Contemplating the First Three Valleys of Attar

Updated: Dec 28, 2020

by Thea Iberall

The Conference of the Birds by the Sufi master Attar ends with the statement: “If you wish the ocean of your soul to remain in a state of wholesome movement, you must die to all your old life, and then keep silence.” It will take me a lifetime to understand those words and put them to action.


I’ve been tested. I have done some really hard things, like climb out of the Grand Canyon, defend a PhD dissertation, and leave my partner after 18 years of building a life together. I have also faced moral challenges, some of which I have failed. I have great shame about that.


Attar says condemnation is a stage. The point is to continuously examine oneself and correct the mistakes. He says, “That you should see a grain of your own shame is better than seeing the Unseen or the hundreds of lights that hold the Unseen.” I’ve spent the last 30 years righting my moral failures.


But how do I die to my old life, to my shame, to my pain, to my sorrows, to my grief? Do I have to also let go of the joyous moments, the things I am proud of, as well?


Attar talks of letting go of others’ values in the first valley, being in my heart and letting go of reason in the second valley, and not letting knowledge cloud my mind in the third valley. He points out that memory and imagination hold us back. We want to hold on to pleasant memories and creative imagination because we believe they are good. We are brought down by our painful memories and fearful imaginations because these feel bad. Attar says, “Is a rose in one place a thorn in another?” It sounds like acceptance is the key.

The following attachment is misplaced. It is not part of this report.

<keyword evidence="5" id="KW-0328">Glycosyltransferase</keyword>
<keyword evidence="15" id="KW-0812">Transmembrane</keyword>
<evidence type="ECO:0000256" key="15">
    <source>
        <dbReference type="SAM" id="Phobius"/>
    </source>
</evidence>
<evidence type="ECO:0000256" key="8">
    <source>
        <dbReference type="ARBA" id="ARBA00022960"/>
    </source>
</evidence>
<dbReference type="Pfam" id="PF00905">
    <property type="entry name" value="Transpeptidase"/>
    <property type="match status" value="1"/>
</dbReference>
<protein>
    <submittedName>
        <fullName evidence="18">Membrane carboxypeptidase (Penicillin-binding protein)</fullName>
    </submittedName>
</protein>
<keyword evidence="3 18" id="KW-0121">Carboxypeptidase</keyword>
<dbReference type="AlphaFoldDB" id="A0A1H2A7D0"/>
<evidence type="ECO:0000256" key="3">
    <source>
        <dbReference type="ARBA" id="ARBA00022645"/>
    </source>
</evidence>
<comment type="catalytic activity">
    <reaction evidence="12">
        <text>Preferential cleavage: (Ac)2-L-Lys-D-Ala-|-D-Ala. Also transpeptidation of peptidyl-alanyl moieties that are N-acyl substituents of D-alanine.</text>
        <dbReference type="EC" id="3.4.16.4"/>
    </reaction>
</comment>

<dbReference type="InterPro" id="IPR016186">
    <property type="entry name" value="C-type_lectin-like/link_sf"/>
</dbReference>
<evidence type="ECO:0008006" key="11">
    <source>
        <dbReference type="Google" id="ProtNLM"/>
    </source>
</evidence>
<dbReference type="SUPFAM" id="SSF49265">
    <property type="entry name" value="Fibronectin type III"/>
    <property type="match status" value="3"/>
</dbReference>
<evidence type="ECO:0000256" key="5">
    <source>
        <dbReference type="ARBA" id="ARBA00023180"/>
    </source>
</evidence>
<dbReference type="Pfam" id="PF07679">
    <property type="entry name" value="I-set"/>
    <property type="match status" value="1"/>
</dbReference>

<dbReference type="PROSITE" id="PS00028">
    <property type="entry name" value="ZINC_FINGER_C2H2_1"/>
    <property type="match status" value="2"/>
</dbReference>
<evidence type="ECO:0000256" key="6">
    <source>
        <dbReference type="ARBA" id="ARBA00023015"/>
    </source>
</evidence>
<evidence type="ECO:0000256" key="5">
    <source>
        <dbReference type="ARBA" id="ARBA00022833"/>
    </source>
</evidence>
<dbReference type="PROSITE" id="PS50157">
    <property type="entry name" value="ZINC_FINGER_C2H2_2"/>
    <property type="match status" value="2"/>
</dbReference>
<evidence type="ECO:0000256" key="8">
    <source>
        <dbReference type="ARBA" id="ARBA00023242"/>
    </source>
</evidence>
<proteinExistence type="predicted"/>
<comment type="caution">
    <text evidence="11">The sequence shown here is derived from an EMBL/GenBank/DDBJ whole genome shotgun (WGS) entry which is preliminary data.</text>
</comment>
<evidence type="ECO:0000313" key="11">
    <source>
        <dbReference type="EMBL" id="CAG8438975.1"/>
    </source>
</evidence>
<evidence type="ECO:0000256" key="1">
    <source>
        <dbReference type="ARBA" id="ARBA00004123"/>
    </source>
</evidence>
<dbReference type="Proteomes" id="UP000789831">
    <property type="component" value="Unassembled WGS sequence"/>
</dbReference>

On March 3, 1990, I accepted a higher power into my life and my decision to turn my will over to the care of that higher power put me on a new path. I could no longer stay in a career focused on detailed perplexing scientific problems. I listened to the men and women expound on their latest research and I wanted to know what was in their hearts. I walked away from the career path I had trained for, the one my background, culture, and family expected me to follow. I let go of reason and found my heart. I became a poet. And as a poet, I searched for heart-centered truth and a way to convey it. And the best wisdom I have found is the seven social sins that Gandhi has shared with the world. True worship is with sacrifice. True politics has principles. True knowledge has character. True pleasure is done responsibly. True commerce comes from a moral center. And so on. The key underlying these is empathy. Empathy for others, empathy for myself.


I have learned so much from you all and I’ve put your wisdom into a poem:


Grace


I want to choose going past the suffering and

surrender to the ride on the water wheel.

I will send up energy for another’s highest good

while I listen with compassionate ears

in all my communications.

The wisdom of my soul witnesses

the struggle of my humanness

while nature—the squirrels and the beech trees—